It was over eleven years ago that I read and reviewed the fourth book in Julia Spencer-Fleming’s series of upstate New York novels, and now we’re onto book #9. This averages out to only about one book every two years, a remarkably slow pace for an author of fiction.
That pace may be annoying for many readers, at least the impatient ones, but it might reflect the fact that these novels aren’t just dashed off with a quick plot. There is considerable character development, both from one book to the next and within each individual book. Although the story is continuous throughout the series, you can certainly pick up this one and read it with enjoyment and understanding even without having read the previous eight. The only thing that might confuse you is that chapters alternate between 1952 and 1972 and “present day” (which is apparently 2018, not 1992 as you might expect in the interest of symmetry), but the author does an excellent job of signaling which chapters are in which time period, so you won’t actually be confused if you’re paying attention.
As is conventional in literary mysteries, most of the characters are flawed, which is of course what makes them interesting. The one constant from the beginning is Clare Fergusson, an Episcopal priest who once flew helicopters in the Army. Earlier — in book 7? book 8? I don’t remember — she married police chief Russ Van Alstyne, who has been a major character in the series since early on. I don’t know a whole lot about the fictional town of Miller’s Kill, nor about whatever real town it may be based on, but Spencer-Fleming creates a convincing sense-of-place, along with convincing descriptions of both church politics and small-town politics. The inclusion of some contemporary socio-political issues is bound to turn off some conservative readers, but it’s plausible enough for the rest of us. The ending, however, is not completely plausible, and there is a bit of a cliff-hanger there, inviting the reader to the next novel in the series.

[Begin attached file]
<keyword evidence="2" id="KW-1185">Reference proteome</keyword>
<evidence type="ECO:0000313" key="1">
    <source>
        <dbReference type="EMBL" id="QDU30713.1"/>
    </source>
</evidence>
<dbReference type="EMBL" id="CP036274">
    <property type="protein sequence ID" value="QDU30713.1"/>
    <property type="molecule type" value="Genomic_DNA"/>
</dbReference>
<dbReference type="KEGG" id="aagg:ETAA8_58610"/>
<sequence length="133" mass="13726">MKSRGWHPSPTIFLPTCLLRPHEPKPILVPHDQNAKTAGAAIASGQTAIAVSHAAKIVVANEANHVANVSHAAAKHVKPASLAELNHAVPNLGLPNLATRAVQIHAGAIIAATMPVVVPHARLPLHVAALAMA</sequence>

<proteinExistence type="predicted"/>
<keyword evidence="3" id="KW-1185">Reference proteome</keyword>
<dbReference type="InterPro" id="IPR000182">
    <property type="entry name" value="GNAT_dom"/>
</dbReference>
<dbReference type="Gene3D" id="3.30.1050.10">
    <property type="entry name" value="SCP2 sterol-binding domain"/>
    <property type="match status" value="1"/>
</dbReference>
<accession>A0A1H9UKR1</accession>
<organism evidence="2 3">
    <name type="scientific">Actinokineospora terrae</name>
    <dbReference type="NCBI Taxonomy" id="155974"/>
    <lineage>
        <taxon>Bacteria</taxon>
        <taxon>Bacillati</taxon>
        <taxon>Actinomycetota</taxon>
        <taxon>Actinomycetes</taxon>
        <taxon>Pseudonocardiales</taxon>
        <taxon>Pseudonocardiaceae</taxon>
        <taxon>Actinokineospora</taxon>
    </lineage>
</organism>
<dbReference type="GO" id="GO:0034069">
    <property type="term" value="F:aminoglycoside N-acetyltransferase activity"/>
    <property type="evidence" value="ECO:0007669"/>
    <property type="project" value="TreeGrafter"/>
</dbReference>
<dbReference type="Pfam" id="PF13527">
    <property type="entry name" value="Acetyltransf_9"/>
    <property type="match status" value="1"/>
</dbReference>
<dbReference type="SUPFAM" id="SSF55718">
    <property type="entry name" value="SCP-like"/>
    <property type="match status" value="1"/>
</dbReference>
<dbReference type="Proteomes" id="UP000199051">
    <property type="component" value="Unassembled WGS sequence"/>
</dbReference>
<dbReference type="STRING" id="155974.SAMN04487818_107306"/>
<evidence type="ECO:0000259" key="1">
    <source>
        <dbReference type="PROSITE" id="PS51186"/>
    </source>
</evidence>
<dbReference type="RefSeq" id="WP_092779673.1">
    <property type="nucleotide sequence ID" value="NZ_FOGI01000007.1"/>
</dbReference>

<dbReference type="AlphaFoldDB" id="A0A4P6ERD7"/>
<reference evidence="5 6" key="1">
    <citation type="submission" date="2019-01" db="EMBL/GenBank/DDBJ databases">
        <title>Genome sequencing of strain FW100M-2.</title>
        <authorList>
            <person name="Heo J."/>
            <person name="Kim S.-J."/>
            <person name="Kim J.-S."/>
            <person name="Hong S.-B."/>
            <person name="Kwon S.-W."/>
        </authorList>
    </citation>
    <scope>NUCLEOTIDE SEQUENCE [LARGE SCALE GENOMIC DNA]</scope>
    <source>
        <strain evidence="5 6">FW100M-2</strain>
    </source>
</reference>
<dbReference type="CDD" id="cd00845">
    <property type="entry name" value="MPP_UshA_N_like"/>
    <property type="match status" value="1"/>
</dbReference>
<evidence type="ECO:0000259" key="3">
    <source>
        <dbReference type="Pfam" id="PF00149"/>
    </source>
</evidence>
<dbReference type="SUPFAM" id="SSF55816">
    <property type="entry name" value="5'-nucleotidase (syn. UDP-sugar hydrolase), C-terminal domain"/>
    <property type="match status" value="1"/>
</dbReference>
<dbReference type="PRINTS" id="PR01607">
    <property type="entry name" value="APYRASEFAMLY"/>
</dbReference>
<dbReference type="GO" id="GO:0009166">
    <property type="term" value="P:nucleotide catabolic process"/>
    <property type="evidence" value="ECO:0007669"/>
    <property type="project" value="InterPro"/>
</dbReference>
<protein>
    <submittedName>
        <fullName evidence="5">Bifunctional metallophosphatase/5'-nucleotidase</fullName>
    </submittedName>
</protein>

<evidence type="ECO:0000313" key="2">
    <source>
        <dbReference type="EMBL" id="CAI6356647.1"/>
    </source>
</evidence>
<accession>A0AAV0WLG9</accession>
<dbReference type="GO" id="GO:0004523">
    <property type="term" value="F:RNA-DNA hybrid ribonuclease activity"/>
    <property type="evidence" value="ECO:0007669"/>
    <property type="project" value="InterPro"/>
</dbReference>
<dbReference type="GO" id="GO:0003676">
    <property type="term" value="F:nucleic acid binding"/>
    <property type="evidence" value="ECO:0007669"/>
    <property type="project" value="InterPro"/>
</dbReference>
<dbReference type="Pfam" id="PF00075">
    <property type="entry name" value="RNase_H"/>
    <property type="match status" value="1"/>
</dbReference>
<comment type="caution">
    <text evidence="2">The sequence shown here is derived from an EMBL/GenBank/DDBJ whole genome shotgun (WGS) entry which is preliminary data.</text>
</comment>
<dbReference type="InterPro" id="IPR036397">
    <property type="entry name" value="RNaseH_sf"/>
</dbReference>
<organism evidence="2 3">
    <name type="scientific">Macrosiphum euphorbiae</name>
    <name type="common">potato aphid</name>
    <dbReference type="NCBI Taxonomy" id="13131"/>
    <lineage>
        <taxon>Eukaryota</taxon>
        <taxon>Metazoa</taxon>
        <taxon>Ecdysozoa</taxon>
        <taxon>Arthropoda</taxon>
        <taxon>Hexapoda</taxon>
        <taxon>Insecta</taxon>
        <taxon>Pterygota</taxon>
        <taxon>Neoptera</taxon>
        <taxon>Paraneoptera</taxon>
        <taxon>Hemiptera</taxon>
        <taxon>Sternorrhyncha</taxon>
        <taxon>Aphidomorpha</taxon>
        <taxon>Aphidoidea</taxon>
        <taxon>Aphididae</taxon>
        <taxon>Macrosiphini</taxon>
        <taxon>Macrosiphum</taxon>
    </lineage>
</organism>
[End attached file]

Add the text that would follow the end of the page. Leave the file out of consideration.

I listened to the audiobook version, as I did for most of the previous novels in the series, and I highly commend the narrator Suzanne Toren, who makes all the characters come alive and portrays them as distinct individuals. This particular audiobook concludes with an informative interview with both Spencer-Fleming and Toren.